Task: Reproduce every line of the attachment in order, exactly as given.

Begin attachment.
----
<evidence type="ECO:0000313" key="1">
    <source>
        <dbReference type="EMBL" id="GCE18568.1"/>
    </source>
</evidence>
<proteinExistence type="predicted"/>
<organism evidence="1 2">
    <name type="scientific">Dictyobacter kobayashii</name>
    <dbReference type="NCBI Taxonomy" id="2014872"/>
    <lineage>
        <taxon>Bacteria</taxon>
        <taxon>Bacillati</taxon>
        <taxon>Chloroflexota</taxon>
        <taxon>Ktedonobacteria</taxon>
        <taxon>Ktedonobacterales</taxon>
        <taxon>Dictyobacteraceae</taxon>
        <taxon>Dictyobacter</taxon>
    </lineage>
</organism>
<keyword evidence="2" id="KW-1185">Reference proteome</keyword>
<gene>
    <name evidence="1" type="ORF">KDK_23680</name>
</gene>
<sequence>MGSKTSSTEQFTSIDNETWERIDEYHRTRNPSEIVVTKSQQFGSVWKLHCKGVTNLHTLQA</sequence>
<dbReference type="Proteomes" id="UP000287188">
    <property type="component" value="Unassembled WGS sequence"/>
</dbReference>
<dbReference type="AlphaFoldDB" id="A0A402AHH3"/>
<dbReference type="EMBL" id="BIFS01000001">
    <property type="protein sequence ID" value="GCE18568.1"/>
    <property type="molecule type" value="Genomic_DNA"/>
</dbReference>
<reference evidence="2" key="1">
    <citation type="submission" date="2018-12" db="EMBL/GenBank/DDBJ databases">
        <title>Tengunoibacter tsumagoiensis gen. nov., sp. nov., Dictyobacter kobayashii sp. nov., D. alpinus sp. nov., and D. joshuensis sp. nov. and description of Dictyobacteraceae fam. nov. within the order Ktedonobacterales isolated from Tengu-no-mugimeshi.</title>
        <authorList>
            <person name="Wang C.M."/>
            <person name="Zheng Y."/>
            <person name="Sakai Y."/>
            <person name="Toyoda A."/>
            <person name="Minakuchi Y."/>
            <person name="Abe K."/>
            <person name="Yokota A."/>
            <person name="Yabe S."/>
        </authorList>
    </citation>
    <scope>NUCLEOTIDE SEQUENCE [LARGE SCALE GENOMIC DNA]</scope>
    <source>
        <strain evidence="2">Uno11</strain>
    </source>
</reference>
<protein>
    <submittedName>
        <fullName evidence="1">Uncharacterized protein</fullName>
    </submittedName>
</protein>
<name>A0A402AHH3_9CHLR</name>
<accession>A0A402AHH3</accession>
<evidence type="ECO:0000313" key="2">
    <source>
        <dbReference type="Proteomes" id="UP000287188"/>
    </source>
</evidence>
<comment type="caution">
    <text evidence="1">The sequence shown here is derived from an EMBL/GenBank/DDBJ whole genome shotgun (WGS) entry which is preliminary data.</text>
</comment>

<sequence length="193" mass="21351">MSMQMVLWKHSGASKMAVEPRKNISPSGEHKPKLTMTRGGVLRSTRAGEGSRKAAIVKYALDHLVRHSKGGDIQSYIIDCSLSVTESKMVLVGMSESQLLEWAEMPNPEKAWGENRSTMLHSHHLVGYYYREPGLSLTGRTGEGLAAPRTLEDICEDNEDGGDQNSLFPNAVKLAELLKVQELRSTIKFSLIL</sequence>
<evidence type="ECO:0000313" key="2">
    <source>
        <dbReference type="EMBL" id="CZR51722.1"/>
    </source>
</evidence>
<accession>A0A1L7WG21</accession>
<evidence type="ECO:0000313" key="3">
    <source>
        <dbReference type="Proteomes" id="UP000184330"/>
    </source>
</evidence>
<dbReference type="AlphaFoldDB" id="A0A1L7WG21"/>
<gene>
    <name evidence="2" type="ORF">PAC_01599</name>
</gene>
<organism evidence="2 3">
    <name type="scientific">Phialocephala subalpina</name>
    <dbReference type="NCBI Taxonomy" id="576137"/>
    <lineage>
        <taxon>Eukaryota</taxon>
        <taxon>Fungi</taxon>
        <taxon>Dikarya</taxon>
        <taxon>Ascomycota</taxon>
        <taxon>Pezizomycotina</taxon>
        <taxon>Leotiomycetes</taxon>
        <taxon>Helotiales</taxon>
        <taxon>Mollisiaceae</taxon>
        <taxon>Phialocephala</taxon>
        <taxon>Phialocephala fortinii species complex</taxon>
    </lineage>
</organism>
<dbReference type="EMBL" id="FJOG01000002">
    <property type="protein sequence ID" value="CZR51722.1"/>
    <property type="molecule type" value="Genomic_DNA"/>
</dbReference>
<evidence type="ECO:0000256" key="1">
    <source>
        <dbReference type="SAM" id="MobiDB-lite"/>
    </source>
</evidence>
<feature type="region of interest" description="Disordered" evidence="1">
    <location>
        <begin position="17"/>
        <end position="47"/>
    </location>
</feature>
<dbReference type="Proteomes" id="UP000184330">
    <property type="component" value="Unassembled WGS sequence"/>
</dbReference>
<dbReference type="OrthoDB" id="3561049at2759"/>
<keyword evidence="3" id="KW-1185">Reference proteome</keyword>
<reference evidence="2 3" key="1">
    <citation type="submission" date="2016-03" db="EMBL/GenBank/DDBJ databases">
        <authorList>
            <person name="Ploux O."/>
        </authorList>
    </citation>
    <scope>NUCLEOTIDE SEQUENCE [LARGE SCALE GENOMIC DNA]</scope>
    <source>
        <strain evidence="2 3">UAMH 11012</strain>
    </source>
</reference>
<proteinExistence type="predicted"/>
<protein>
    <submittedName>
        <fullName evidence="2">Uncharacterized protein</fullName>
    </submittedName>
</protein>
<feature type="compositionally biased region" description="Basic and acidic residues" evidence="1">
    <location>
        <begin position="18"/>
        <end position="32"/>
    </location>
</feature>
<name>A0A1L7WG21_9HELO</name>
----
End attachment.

<evidence type="ECO:0000313" key="1">
    <source>
        <dbReference type="EMBL" id="GCE18568.1"/>
    </source>
</evidence>
<proteinExistence type="predicted"/>
<organism evidence="1 2">
    <name type="scientific">Dictyobacter kobayashii</name>
    <dbReference type="NCBI Taxonomy" id="2014872"/>
    <lineage>
        <taxon>Bacteria</taxon>
        <taxon>Bacillati</taxon>
        <taxon>Chloroflexota</taxon>
        <taxon>Ktedonobacteria</taxon>
        <taxon>Ktedonobacterales</taxon>
        <taxon>Dictyobacteraceae</taxon>
        <taxon>Dictyobacter</taxon>
    </lineage>
</organism>
<keyword evidence="2" id="KW-1185">Reference proteome</keyword>
<gene>
    <name evidence="1" type="ORF">KDK_23680</name>
</gene>
<sequence>MGSKTSSTEQFTSIDNETWERIDEYHRTRNPSEIVVTKSQQFGSVWKLHCKGVTNLHTLQA</sequence>
<dbReference type="Proteomes" id="UP000287188">
    <property type="component" value="Unassembled WGS sequence"/>
</dbReference>
<dbReference type="AlphaFoldDB" id="A0A402AHH3"/>
<dbReference type="EMBL" id="BIFS01000001">
    <property type="protein sequence ID" value="GCE18568.1"/>
    <property type="molecule type" value="Genomic_DNA"/>
</dbReference>
<reference evidence="2" key="1">
    <citation type="submission" date="2018-12" db="EMBL/GenBank/DDBJ databases">
        <title>Tengunoibacter tsumagoiensis gen. nov., sp. nov., Dictyobacter kobayashii sp. nov., D. alpinus sp. nov., and D. joshuensis sp. nov. and description of Dictyobacteraceae fam. nov. within the order Ktedonobacterales isolated from Tengu-no-mugimeshi.</title>
        <authorList>
            <person name="Wang C.M."/>
            <person name="Zheng Y."/>
            <person name="Sakai Y."/>
            <person name="Toyoda A."/>
            <person name="Minakuchi Y."/>
            <person name="Abe K."/>
            <person name="Yokota A."/>
            <person name="Yabe S."/>
        </authorList>
    </citation>
    <scope>NUCLEOTIDE SEQUENCE [LARGE SCALE GENOMIC DNA]</scope>
    <source>
        <strain evidence="2">Uno11</strain>
    </source>
</reference>
<protein>
    <submittedName>
        <fullName evidence="1">Uncharacterized protein</fullName>
    </submittedName>
</protein>
<name>A0A402AHH3_9CHLR</name>
<accession>A0A402AHH3</accession>
<evidence type="ECO:0000313" key="2">
    <source>
        <dbReference type="Proteomes" id="UP000287188"/>
    </source>
</evidence>
<comment type="caution">
    <text evidence="1">The sequence shown here is derived from an EMBL/GenBank/DDBJ whole genome shotgun (WGS) entry which is preliminary data.</text>
</comment>

<sequence length="193" mass="21351">MSMQMVLWKHSGASKMAVEPRKNISPSGEHKPKLTMTRGGVLRSTRAGEGSRKAAIVKYALDHLVRHSKGGDIQSYIIDCSLSVTESKMVLVGMSESQLLEWAEMPNPEKAWGENRSTMLHSHHLVGYYYREPGLSLTGRTGEGLAAPRTLEDICEDNEDGGDQNSLFPNAVKLAELLKVQELRSTIKFSLIL</sequence>
<evidence type="ECO:0000313" key="2">
    <source>
        <dbReference type="EMBL" id="CZR51722.1"/>
    </source>
</evidence>
<accession>A0A1L7WG21</accession>
<evidence type="ECO:0000313" key="3">
    <source>
        <dbReference type="Proteomes" id="UP000184330"/>
    </source>
</evidence>
<dbReference type="AlphaFoldDB" id="A0A1L7WG21"/>
<gene>
    <name evidence="2" type="ORF">PAC_01599</name>
</gene>
<organism evidence="2 3">
    <name type="scientific">Phialocephala subalpina</name>
    <dbReference type="NCBI Taxonomy" id="576137"/>
    <lineage>
        <taxon>Eukaryota</taxon>
        <taxon>Fungi</taxon>
        <taxon>Dikarya</taxon>
        <taxon>Ascomycota</taxon>
        <taxon>Pezizomycotina</taxon>
        <taxon>Leotiomycetes</taxon>
        <taxon>Helotiales</taxon>
        <taxon>Mollisiaceae</taxon>
        <taxon>Phialocephala</taxon>
        <taxon>Phialocephala fortinii species complex</taxon>
    </lineage>
</organism>
<dbReference type="EMBL" id="FJOG01000002">
    <property type="protein sequence ID" value="CZR51722.1"/>
    <property type="molecule type" value="Genomic_DNA"/>
</dbReference>
<evidence type="ECO:0000256" key="1">
    <source>
        <dbReference type="SAM" id="MobiDB-lite"/>
    </source>
</evidence>
<feature type="region of interest" description="Disordered" evidence="1">
    <location>
        <begin position="17"/>
        <end position="47"/>
    </location>
</feature>
<dbReference type="Proteomes" id="UP000184330">
    <property type="component" value="Unassembled WGS sequence"/>
</dbReference>
<dbReference type="OrthoDB" id="3561049at2759"/>
<keyword evidence="3" id="KW-1185">Reference proteome</keyword>
<reference evidence="2 3" key="1">
    <citation type="submission" date="2016-03" db="EMBL/GenBank/DDBJ databases">
        <authorList>
            <person name="Ploux O."/>
        </authorList>
    </citation>
    <scope>NUCLEOTIDE SEQUENCE [LARGE SCALE GENOMIC DNA]</scope>
    <source>
        <strain evidence="2 3">UAMH 11012</strain>
    </source>
</reference>
<proteinExistence type="predicted"/>
<protein>
    <submittedName>
        <fullName evidence="2">Uncharacterized protein</fullName>
    </submittedName>
</protein>
<feature type="compositionally biased region" description="Basic and acidic residues" evidence="1">
    <location>
        <begin position="18"/>
        <end position="32"/>
    </location>
</feature>
<name>A0A1L7WG21_9HELO</name>